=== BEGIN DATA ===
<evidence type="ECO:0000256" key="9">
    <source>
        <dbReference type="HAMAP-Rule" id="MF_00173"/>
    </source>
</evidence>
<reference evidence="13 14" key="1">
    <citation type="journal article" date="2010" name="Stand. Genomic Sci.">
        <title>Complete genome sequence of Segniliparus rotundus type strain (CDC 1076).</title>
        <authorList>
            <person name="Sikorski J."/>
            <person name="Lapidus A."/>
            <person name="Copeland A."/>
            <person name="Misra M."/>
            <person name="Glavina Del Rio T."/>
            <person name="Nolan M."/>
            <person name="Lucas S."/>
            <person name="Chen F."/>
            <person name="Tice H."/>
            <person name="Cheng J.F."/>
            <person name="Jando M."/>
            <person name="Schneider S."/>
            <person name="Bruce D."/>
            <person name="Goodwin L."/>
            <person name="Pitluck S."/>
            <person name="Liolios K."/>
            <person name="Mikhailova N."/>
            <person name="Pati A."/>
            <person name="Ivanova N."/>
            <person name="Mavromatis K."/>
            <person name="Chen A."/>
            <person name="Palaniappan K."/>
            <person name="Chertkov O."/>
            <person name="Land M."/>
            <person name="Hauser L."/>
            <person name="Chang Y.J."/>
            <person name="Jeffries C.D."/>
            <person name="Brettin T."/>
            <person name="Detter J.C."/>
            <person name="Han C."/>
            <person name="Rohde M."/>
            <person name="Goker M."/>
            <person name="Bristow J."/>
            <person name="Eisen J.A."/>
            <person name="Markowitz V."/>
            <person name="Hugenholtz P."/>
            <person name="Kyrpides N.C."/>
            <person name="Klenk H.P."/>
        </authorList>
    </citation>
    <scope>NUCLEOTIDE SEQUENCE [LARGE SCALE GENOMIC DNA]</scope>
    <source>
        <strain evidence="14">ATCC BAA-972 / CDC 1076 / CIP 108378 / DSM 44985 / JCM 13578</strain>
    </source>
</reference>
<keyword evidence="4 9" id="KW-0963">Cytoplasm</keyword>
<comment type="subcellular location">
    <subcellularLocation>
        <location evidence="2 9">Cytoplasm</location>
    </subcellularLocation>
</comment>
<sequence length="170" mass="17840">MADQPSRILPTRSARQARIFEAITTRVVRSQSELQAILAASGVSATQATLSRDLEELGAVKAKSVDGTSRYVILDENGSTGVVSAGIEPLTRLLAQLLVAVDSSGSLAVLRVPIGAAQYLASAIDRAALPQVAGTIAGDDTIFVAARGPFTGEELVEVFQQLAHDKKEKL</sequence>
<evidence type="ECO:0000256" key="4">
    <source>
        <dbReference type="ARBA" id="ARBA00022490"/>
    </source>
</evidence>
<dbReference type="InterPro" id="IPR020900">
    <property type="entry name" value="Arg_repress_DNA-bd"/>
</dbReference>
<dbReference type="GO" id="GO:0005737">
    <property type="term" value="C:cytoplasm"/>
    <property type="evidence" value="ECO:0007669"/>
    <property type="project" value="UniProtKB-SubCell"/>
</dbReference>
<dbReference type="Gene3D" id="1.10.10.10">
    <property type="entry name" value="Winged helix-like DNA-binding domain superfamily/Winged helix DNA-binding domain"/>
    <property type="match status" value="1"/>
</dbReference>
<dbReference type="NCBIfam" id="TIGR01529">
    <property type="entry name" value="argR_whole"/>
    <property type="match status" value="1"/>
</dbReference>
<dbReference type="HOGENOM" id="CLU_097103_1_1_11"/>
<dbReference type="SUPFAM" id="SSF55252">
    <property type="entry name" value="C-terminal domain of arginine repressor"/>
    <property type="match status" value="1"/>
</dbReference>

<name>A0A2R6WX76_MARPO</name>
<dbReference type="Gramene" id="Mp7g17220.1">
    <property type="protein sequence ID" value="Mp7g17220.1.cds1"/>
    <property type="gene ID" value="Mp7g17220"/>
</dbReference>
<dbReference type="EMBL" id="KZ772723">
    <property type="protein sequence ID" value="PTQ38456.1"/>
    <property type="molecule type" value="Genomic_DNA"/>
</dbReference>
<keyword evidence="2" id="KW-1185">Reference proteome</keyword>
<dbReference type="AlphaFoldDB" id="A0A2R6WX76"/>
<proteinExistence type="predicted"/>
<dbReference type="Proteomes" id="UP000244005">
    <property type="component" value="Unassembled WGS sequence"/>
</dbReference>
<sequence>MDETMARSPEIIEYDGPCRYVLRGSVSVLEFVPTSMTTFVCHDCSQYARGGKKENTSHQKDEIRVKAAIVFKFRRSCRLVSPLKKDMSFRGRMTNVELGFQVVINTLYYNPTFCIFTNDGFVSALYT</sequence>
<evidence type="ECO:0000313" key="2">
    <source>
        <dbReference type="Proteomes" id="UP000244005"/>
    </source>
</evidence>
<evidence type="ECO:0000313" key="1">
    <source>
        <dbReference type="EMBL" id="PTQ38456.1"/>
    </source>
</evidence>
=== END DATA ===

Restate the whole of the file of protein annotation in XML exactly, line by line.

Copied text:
<evidence type="ECO:0000256" key="9">
    <source>
        <dbReference type="HAMAP-Rule" id="MF_00173"/>
    </source>
</evidence>
<reference evidence="13 14" key="1">
    <citation type="journal article" date="2010" name="Stand. Genomic Sci.">
        <title>Complete genome sequence of Segniliparus rotundus type strain (CDC 1076).</title>
        <authorList>
            <person name="Sikorski J."/>
            <person name="Lapidus A."/>
            <person name="Copeland A."/>
            <person name="Misra M."/>
            <person name="Glavina Del Rio T."/>
            <person name="Nolan M."/>
            <person name="Lucas S."/>
            <person name="Chen F."/>
            <person name="Tice H."/>
            <person name="Cheng J.F."/>
            <person name="Jando M."/>
            <person name="Schneider S."/>
            <person name="Bruce D."/>
            <person name="Goodwin L."/>
            <person name="Pitluck S."/>
            <person name="Liolios K."/>
            <person name="Mikhailova N."/>
            <person name="Pati A."/>
            <person name="Ivanova N."/>
            <person name="Mavromatis K."/>
            <person name="Chen A."/>
            <person name="Palaniappan K."/>
            <person name="Chertkov O."/>
            <person name="Land M."/>
            <person name="Hauser L."/>
            <person name="Chang Y.J."/>
            <person name="Jeffries C.D."/>
            <person name="Brettin T."/>
            <person name="Detter J.C."/>
            <person name="Han C."/>
            <person name="Rohde M."/>
            <person name="Goker M."/>
            <person name="Bristow J."/>
            <person name="Eisen J.A."/>
            <person name="Markowitz V."/>
            <person name="Hugenholtz P."/>
            <person name="Kyrpides N.C."/>
            <person name="Klenk H.P."/>
        </authorList>
    </citation>
    <scope>NUCLEOTIDE SEQUENCE [LARGE SCALE GENOMIC DNA]</scope>
    <source>
        <strain evidence="14">ATCC BAA-972 / CDC 1076 / CIP 108378 / DSM 44985 / JCM 13578</strain>
    </source>
</reference>
<keyword evidence="4 9" id="KW-0963">Cytoplasm</keyword>
<comment type="subcellular location">
    <subcellularLocation>
        <location evidence="2 9">Cytoplasm</location>
    </subcellularLocation>
</comment>
<sequence length="170" mass="17840">MADQPSRILPTRSARQARIFEAITTRVVRSQSELQAILAASGVSATQATLSRDLEELGAVKAKSVDGTSRYVILDENGSTGVVSAGIEPLTRLLAQLLVAVDSSGSLAVLRVPIGAAQYLASAIDRAALPQVAGTIAGDDTIFVAARGPFTGEELVEVFQQLAHDKKEKL</sequence>
<evidence type="ECO:0000256" key="4">
    <source>
        <dbReference type="ARBA" id="ARBA00022490"/>
    </source>
</evidence>
<dbReference type="InterPro" id="IPR020900">
    <property type="entry name" value="Arg_repress_DNA-bd"/>
</dbReference>
<dbReference type="GO" id="GO:0005737">
    <property type="term" value="C:cytoplasm"/>
    <property type="evidence" value="ECO:0007669"/>
    <property type="project" value="UniProtKB-SubCell"/>
</dbReference>
<dbReference type="Gene3D" id="1.10.10.10">
    <property type="entry name" value="Winged helix-like DNA-binding domain superfamily/Winged helix DNA-binding domain"/>
    <property type="match status" value="1"/>
</dbReference>
<dbReference type="NCBIfam" id="TIGR01529">
    <property type="entry name" value="argR_whole"/>
    <property type="match status" value="1"/>
</dbReference>
<dbReference type="HOGENOM" id="CLU_097103_1_1_11"/>
<dbReference type="SUPFAM" id="SSF55252">
    <property type="entry name" value="C-terminal domain of arginine repressor"/>
    <property type="match status" value="1"/>
</dbReference>

<name>A0A2R6WX76_MARPO</name>
<dbReference type="Gramene" id="Mp7g17220.1">
    <property type="protein sequence ID" value="Mp7g17220.1.cds1"/>
    <property type="gene ID" value="Mp7g17220"/>
</dbReference>
<dbReference type="EMBL" id="KZ772723">
    <property type="protein sequence ID" value="PTQ38456.1"/>
    <property type="molecule type" value="Genomic_DNA"/>
</dbReference>
<keyword evidence="2" id="KW-1185">Reference proteome</keyword>
<dbReference type="AlphaFoldDB" id="A0A2R6WX76"/>
<proteinExistence type="predicted"/>
<dbReference type="Proteomes" id="UP000244005">
    <property type="component" value="Unassembled WGS sequence"/>
</dbReference>
<sequence>MDETMARSPEIIEYDGPCRYVLRGSVSVLEFVPTSMTTFVCHDCSQYARGGKKENTSHQKDEIRVKAAIVFKFRRSCRLVSPLKKDMSFRGRMTNVELGFQVVINTLYYNPTFCIFTNDGFVSALYT</sequence>
<evidence type="ECO:0000313" key="2">
    <source>
        <dbReference type="Proteomes" id="UP000244005"/>
    </source>
</evidence>
<evidence type="ECO:0000313" key="1">
    <source>
        <dbReference type="EMBL" id="PTQ38456.1"/>
    </source>
</evidence>